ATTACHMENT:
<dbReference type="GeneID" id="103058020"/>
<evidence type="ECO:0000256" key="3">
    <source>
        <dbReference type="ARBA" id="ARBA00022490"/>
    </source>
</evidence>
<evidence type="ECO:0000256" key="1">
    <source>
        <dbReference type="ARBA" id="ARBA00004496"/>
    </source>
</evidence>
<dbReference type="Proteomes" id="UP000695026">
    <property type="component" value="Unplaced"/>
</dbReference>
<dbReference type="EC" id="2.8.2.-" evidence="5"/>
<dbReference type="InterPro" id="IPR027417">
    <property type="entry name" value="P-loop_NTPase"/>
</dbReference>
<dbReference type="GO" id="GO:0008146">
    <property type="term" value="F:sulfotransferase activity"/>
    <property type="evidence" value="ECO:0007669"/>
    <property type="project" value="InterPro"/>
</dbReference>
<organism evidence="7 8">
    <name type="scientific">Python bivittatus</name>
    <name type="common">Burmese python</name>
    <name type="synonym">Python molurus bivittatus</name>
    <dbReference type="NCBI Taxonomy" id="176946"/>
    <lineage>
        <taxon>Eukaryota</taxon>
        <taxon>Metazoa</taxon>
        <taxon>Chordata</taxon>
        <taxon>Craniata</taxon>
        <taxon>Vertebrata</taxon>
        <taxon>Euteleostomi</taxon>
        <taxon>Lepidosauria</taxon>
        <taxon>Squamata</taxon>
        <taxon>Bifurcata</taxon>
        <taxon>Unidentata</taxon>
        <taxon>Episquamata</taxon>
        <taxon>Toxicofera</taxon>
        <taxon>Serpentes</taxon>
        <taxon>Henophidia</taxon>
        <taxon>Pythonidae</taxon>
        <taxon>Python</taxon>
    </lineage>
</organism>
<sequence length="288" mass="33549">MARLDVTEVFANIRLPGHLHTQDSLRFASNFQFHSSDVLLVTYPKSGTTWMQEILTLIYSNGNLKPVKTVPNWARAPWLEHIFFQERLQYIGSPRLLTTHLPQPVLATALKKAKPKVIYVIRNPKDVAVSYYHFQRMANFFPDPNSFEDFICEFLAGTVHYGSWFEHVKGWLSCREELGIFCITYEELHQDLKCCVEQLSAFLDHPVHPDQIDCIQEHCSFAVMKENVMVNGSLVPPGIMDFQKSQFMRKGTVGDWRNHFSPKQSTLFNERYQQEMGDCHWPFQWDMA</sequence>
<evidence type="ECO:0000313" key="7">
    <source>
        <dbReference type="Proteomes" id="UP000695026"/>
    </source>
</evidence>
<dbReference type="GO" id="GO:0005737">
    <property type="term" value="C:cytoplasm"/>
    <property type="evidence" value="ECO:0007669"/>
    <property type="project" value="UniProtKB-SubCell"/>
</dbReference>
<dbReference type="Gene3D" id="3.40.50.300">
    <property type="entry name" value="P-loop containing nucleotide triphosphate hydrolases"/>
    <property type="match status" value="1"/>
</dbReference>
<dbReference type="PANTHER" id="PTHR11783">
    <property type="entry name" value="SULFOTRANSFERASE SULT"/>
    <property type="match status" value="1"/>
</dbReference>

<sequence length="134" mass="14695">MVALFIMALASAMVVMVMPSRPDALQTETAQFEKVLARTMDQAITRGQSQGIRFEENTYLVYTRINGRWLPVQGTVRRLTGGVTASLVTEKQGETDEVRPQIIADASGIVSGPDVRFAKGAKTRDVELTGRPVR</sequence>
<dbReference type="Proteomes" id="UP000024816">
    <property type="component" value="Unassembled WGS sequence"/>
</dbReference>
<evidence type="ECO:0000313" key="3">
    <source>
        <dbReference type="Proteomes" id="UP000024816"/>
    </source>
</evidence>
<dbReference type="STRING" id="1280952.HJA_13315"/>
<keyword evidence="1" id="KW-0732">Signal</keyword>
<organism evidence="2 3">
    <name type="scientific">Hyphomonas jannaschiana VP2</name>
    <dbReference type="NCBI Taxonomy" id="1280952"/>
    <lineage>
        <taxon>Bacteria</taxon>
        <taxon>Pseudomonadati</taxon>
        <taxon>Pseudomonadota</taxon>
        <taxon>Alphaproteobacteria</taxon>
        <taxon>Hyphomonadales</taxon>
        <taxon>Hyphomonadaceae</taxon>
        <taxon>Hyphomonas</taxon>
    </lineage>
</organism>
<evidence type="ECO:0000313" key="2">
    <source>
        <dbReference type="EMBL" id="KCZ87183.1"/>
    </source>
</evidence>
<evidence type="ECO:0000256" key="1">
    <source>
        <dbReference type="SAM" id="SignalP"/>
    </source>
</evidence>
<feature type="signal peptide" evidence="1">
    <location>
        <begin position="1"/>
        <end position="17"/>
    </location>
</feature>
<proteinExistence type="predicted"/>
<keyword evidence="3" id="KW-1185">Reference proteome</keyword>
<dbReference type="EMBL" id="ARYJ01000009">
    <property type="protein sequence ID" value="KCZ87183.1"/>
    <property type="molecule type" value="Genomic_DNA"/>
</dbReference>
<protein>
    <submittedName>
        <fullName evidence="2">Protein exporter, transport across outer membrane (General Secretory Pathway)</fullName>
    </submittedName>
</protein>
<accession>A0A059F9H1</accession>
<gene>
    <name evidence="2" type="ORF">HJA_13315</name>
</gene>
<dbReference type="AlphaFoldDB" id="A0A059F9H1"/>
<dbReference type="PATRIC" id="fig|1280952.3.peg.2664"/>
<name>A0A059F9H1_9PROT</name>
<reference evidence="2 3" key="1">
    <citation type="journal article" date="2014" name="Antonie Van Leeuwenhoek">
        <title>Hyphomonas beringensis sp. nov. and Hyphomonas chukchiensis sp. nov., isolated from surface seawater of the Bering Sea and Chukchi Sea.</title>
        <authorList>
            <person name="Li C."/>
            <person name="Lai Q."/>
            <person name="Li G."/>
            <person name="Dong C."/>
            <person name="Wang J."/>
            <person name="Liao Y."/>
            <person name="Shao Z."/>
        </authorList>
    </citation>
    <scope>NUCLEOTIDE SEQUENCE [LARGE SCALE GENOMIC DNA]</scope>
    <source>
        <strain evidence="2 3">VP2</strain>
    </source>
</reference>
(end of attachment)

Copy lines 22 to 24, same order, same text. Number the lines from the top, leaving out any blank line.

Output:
    <property type="project" value="InterPro"/>
</dbReference>
<organism evidence="7 8">